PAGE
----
Vera & Donald Blinken Open Society Archives
United Nations Special Committee Documents on the Problem of Hungary in 1956
The UN Special Committee Documents on the Problem of Hungary in 1956 collection contains 3,523 digitized items selected from OSA's physical holdings concerning discussions on the 1956 Hungarian Revolution, its aftermath and repercussions in the United Nations (UN) General Assembly and Special Committee on the Problem of Hungary (active 1957-1958). Known informally as the Héderváry Collection after its donor, Claire de Héderváry, a Belgian-Hungarian UN employee who advised the Committee and promoted its work, the collection contains UN memoranda and correspondence, press releases and reviews, and related internal documents from the period 1956 to 1962.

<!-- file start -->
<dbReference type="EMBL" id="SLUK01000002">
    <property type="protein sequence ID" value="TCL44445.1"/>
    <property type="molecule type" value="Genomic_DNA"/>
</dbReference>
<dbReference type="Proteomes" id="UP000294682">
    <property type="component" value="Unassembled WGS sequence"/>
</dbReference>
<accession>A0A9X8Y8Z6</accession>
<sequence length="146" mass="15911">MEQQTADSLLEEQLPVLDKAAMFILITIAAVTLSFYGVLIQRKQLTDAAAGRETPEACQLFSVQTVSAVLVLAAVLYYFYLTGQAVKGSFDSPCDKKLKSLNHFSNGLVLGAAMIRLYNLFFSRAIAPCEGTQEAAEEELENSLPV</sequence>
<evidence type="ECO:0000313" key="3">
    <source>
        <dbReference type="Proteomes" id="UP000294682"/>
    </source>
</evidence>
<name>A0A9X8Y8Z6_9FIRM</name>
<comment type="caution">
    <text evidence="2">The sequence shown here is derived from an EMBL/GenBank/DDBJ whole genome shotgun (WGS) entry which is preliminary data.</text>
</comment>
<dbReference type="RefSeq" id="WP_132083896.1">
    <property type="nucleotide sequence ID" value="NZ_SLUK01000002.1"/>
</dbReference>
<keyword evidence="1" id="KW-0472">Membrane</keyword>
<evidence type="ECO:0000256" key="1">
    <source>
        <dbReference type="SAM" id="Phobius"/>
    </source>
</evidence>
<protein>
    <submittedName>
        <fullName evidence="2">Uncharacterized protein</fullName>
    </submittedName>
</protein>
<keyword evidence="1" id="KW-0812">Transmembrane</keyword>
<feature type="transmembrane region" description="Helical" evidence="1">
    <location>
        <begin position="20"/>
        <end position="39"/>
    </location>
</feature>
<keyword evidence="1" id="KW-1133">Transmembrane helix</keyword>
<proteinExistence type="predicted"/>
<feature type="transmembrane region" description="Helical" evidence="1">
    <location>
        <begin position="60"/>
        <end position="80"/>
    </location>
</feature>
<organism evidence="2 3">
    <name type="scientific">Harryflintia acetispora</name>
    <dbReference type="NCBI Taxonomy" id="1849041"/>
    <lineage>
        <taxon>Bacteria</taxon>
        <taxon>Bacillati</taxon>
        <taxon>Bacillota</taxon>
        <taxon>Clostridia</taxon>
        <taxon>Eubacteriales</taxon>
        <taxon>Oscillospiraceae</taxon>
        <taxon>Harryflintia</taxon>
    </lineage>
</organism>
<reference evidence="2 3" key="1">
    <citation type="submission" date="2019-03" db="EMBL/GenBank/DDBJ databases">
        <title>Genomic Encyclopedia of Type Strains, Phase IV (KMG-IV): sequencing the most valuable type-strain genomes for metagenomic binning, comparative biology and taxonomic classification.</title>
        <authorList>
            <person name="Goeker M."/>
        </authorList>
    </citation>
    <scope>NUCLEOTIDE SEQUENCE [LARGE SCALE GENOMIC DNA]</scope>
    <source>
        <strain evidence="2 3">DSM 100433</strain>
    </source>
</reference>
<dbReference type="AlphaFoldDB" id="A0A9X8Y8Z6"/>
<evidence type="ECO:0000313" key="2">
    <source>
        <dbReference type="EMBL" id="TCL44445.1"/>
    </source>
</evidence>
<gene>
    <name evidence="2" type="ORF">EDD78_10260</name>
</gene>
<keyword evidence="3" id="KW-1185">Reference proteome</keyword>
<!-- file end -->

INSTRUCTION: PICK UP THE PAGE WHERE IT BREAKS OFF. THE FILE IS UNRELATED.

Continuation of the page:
On January 10, 1957, the UN General Assembly adopted Resolution 1132/XI to establish a Special Committee of five member states (Australia, Denmark, Ceylon, Tunisia and Uruguay), to investigate and submit a comprehensive report on the 1956 Hungarian revolution. The Report of the Special Committee on the Problem of Hungary drew from transcripts of witness hearings, emigré organizations’ opinions, media coverage, and correspondence between the UN and Hungarian government, and concluded that 1956 was an “instinctive national uprising” suppressed by an act of Soviet external military aggression. Resolution 1133/XI was passed on September 14, 1957 to enforce the Report’s recommendations, including the continued monitoring of developments in Hungary. Following the secret trial and execution of Imre Nagy and colleagues on June 16, 1958, the Committee issued a statement of protest, and a second, supplementary report on post-revolutionary retaliations, human rights violations, and political trials, approved by Resolution 1312/XIII on December 13, 1958. Thereafter, the Committee ceased to function, and the UN’s Special Representative, Sir Leslie Munroe, and his adviser, Claire de Héderváry, contributed to keeping the Hungarian question on the UN’s agenda, where it remained until 1962. According to the UN’s records retention schedule, Special Committee documentation, drafts, audio recordings, background material and even duplicate copies of documents should have been destroyed after three years. A considerable portion of these records were retrieved by de Héderváry and later deposited at the Hoover Institution, Stanford University. In 1998, de Héderváry donated the collection to the Hungarian National Széchényi Library's Manuscript Department, where it is currently housed and open to the public.